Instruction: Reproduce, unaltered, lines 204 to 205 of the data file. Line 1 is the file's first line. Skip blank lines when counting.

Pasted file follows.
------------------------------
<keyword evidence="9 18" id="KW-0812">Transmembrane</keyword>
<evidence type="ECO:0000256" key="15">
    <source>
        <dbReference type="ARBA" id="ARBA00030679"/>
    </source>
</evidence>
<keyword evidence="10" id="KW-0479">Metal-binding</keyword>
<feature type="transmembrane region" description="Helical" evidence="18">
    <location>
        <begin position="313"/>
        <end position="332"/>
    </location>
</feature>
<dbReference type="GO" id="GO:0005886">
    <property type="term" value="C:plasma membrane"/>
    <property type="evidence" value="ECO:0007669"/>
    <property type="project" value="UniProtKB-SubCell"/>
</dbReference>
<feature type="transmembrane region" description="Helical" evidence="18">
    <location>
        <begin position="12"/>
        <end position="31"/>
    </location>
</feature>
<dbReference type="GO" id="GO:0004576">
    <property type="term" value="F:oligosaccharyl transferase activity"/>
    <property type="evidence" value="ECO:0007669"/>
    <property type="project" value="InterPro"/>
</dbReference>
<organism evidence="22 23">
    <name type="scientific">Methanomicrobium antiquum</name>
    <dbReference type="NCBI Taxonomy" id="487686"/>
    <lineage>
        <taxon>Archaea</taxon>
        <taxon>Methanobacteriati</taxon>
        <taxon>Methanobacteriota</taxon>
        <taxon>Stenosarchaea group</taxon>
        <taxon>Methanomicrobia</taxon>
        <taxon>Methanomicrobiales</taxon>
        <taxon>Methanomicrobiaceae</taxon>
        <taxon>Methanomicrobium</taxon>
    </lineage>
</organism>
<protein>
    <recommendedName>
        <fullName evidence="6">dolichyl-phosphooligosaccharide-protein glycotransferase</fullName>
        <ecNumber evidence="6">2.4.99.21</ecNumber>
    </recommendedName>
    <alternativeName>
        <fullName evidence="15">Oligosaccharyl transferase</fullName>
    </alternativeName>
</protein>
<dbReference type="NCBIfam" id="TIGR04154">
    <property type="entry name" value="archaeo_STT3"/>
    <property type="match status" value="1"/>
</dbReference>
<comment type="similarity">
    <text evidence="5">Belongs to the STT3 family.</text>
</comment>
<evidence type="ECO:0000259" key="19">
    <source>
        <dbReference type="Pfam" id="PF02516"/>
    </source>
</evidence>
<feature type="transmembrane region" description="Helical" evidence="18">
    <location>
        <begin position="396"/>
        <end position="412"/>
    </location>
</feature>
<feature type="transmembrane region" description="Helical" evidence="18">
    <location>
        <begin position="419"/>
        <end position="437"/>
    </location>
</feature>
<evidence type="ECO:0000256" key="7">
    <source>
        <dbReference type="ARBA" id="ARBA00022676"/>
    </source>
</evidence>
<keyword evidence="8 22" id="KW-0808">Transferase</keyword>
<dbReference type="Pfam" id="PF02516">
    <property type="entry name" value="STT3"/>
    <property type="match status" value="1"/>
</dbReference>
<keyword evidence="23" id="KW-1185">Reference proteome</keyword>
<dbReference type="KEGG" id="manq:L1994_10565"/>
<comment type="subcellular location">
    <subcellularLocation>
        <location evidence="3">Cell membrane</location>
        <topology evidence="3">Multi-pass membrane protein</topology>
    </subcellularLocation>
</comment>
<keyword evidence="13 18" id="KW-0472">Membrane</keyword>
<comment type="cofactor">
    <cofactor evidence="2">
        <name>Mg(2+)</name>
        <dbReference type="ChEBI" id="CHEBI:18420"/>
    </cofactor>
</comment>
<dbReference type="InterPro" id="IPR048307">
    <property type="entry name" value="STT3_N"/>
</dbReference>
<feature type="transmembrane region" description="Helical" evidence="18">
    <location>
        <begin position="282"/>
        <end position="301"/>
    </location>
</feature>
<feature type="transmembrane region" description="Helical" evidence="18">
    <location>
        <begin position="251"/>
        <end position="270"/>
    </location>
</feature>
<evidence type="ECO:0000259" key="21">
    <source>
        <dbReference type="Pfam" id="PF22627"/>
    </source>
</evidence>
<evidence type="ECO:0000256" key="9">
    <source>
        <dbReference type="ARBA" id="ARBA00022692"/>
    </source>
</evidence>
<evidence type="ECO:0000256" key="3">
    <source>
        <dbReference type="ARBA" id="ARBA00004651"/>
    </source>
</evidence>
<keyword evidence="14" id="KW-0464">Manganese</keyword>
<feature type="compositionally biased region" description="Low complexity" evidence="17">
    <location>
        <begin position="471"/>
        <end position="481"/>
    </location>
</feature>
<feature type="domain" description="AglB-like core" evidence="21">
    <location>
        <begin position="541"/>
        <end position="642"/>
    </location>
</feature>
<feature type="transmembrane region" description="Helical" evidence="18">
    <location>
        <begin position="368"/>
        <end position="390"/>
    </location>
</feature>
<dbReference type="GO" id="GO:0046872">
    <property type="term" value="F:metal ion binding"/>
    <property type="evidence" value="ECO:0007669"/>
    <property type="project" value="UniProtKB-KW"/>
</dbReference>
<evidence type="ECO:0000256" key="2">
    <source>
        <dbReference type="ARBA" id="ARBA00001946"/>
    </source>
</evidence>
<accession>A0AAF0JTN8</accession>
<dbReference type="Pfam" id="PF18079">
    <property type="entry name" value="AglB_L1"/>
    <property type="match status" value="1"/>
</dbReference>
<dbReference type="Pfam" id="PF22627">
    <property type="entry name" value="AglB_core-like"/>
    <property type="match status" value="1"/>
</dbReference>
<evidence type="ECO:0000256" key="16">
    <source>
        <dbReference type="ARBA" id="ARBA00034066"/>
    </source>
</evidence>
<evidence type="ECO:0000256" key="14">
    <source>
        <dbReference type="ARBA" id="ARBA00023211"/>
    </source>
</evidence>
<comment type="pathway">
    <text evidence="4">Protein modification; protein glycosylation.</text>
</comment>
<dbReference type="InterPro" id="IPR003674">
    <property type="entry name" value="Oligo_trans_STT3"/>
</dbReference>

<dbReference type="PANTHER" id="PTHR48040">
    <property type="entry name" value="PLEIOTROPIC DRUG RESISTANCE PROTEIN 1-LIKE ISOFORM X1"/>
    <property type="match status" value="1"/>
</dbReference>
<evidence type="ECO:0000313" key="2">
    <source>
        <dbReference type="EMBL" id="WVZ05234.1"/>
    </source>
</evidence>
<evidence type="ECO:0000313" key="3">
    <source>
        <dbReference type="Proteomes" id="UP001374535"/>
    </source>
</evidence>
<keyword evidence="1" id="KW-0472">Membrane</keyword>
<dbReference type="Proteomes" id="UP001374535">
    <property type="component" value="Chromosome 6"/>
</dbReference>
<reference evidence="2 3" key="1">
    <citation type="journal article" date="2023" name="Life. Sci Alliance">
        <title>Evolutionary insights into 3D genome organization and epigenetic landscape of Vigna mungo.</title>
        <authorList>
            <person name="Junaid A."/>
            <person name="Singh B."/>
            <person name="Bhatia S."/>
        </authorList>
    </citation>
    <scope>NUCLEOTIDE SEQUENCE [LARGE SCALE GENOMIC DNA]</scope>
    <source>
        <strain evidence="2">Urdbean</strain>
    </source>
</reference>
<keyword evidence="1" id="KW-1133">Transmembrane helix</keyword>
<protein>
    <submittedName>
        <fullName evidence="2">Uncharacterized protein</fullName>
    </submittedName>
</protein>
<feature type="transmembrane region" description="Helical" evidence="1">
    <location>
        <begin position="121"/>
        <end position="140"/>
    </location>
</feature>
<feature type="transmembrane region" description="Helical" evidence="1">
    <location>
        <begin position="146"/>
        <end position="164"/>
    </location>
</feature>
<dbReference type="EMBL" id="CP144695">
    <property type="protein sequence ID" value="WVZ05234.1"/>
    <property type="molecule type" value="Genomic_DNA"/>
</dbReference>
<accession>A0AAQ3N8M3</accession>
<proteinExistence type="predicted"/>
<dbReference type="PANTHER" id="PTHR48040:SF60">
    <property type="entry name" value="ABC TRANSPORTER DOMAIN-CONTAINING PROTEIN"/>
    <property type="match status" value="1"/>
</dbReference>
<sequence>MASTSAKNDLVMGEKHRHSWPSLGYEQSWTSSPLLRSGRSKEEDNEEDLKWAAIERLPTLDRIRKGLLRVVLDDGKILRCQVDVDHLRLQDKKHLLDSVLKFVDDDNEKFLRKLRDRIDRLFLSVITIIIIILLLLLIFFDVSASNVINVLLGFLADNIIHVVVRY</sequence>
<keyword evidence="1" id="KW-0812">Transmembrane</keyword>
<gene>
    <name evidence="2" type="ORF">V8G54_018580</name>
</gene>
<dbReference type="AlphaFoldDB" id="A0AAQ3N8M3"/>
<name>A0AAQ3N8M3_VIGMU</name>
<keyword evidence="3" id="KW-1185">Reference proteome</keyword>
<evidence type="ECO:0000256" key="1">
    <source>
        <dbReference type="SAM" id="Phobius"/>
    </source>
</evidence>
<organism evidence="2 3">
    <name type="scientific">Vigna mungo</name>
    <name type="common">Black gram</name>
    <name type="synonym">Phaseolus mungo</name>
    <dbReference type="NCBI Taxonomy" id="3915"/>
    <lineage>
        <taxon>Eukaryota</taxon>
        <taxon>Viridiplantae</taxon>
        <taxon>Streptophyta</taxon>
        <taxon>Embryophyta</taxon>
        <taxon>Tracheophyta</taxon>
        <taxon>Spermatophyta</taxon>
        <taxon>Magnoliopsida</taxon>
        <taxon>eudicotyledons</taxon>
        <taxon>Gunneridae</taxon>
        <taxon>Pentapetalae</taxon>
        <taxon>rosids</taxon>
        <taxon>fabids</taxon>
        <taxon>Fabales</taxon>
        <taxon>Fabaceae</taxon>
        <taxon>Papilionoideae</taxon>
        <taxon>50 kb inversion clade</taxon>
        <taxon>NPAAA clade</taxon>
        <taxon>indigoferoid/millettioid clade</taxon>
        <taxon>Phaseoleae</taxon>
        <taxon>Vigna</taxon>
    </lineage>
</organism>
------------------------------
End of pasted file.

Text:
<reference evidence="2 3" key="1">
    <citation type="journal article" date="2023" name="Life. Sci Alliance">